D-Noc wrote in post #19417723
You will most likely be disappointed. I know I was. I bought the Sigma 50mm f/1.4 EX DG HSM (the Non-Art) way back, and used it on my 6D. But getting focus right required a lot of MFA and still it never got really good. Even after MFA the focus would be off depending on the distance to the subject, so it got a lot of shelf-time.
The I bought the R, and thought more or less exactly as you in the quote. And at first it really did seem like the lens could finally live up to its potential.
..but then I noticed that all the images were ~1-1.5 stops underexposed. I tried adjusting all kinds of camera settings, but only overexposing what I saw in the EVF would solve it and obviously this ended up being even more annoying than the somewhat schizophrenic focusing it had on my 6D. I googled it, and apparently it is an issue caused by the reverse engineering Sigma has done to get the lens talking with the camera. Apparently it disguises itself a another lens, and that throws off the metering in the camera.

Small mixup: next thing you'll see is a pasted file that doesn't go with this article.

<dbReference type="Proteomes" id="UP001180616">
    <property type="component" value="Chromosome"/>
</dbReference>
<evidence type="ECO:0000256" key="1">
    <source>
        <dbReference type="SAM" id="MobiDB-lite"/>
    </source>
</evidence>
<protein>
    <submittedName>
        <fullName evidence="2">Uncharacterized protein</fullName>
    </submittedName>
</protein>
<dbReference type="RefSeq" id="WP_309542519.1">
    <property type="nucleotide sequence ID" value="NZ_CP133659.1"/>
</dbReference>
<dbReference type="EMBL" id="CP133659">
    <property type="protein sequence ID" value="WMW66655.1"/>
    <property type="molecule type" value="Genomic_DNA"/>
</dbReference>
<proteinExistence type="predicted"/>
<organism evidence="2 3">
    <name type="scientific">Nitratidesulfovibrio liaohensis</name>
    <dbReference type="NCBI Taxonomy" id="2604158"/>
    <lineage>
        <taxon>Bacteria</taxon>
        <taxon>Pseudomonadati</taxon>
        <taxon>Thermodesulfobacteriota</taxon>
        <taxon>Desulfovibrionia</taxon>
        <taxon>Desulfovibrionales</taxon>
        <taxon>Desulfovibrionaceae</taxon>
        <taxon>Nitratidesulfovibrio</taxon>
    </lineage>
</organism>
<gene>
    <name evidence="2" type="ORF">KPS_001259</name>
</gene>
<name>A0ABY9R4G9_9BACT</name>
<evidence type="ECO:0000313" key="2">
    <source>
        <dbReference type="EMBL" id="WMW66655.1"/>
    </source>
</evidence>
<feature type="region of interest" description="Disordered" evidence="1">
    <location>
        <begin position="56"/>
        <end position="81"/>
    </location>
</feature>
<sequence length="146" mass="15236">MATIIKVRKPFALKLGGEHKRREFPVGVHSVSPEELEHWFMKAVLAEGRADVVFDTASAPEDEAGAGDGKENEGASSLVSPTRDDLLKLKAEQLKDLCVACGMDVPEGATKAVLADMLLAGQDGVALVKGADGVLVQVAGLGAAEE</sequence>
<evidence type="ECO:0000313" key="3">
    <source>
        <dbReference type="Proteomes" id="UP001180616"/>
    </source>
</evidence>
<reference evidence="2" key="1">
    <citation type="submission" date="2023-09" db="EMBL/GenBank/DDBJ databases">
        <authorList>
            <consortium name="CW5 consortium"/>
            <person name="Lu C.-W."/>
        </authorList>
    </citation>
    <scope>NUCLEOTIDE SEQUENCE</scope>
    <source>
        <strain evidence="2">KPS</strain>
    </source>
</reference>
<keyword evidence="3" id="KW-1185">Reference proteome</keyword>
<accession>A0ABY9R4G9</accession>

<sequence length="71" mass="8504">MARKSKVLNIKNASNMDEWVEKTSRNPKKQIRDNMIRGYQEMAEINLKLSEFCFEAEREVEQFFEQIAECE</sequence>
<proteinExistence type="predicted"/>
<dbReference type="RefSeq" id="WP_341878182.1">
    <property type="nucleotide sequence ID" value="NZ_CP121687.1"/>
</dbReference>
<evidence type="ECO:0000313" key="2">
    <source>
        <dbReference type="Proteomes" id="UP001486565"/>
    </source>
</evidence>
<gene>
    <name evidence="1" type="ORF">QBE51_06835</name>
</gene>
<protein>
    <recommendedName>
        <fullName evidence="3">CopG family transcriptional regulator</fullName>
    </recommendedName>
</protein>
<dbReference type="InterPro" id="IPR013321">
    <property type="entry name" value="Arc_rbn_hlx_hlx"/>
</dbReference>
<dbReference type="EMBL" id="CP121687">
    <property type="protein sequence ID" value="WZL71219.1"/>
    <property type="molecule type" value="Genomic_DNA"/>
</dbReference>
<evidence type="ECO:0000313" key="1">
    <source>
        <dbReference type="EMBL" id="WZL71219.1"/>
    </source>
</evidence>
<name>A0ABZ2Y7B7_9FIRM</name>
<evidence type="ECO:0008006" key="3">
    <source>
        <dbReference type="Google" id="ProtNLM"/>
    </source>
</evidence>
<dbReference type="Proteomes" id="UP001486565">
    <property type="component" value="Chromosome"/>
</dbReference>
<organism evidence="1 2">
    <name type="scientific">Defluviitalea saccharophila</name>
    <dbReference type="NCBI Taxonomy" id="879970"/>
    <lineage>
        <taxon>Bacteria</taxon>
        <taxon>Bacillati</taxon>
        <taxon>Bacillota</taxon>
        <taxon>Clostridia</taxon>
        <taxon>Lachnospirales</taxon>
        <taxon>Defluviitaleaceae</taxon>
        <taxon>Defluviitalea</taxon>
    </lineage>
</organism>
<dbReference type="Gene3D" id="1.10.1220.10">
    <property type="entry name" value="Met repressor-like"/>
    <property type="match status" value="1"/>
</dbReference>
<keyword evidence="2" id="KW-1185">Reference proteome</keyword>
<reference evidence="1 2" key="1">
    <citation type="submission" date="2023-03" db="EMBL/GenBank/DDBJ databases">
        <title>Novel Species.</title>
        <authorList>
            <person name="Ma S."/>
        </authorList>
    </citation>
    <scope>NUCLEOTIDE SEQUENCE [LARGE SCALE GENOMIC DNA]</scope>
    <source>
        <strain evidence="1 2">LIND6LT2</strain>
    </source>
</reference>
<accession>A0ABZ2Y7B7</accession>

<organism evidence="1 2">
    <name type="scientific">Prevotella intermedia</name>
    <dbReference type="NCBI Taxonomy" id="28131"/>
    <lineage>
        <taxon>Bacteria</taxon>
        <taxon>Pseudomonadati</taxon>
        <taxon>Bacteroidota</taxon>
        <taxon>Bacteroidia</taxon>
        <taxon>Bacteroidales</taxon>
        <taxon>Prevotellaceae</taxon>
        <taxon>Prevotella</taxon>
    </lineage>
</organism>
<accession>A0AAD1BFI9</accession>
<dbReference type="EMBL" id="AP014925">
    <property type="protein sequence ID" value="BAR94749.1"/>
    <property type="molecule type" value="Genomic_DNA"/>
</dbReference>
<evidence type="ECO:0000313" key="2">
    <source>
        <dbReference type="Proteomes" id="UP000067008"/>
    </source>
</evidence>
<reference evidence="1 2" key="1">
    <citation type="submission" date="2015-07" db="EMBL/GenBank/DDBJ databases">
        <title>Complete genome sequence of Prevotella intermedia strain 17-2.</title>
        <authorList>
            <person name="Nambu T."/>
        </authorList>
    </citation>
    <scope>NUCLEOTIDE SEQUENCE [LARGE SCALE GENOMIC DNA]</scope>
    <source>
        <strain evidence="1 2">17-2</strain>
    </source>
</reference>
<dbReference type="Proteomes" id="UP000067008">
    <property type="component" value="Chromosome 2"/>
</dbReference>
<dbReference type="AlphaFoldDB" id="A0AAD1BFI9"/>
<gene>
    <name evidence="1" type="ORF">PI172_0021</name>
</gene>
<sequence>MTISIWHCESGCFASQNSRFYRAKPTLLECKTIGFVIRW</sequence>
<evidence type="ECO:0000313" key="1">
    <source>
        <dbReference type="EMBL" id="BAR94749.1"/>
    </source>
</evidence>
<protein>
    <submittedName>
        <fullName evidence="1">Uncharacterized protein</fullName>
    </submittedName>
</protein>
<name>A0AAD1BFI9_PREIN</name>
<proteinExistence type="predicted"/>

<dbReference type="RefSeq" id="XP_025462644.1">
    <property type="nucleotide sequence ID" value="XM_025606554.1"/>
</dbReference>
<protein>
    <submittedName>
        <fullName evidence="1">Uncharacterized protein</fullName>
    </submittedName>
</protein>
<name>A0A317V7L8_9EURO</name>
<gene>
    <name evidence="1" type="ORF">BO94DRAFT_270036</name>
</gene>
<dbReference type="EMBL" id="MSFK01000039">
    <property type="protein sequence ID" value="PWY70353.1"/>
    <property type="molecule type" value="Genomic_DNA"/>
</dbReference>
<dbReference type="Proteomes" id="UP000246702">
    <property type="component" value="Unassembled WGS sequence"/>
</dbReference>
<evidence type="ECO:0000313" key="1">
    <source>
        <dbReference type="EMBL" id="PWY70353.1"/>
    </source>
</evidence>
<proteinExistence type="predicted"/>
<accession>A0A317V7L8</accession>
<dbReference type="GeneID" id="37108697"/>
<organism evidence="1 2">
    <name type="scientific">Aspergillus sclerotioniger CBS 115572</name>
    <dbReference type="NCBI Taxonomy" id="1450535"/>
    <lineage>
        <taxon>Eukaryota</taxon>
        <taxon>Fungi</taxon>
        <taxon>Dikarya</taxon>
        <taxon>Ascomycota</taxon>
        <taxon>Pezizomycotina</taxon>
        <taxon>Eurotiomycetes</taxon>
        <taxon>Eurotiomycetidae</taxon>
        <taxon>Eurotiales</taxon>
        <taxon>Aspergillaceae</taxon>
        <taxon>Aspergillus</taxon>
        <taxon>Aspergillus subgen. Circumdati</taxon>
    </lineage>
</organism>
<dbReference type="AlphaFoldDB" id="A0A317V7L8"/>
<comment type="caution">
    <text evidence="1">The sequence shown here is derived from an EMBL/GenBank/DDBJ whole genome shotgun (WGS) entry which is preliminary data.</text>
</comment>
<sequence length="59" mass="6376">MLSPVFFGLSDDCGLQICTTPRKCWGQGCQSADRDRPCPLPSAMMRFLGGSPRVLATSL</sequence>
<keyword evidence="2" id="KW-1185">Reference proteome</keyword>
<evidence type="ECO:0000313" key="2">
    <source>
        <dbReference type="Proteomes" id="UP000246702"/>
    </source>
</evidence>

When I got my R6, I hoped it would be better, but unfortunately the issue persisted, so I ended up selling the Sigma.
Interesting. I have a pre-Art one, too, but I don't think I've tried it with the R-series cameras I have. It's too bad that the cameras don't have the ability to recognize a lens and apply a user bias to settings like EC, or lens corrections, or focal lengths, but if most of the issues are with non-OEM lenses, that removes the incentive for Canon to implement it. If the focal length is wrong, the pitch/yaw correction in the IBIS will be wrong, too. If the reported FL is too short, it will just under-correct and correct somewhat, but if it is too long, the motion will be over-compensated and reproduced in the opposite direction. If you use a contact-less adapter like the Hoage (less yucky than tape, IMO!), you can dial in the focal length yourself, but then you have no camera control of aperture or AF.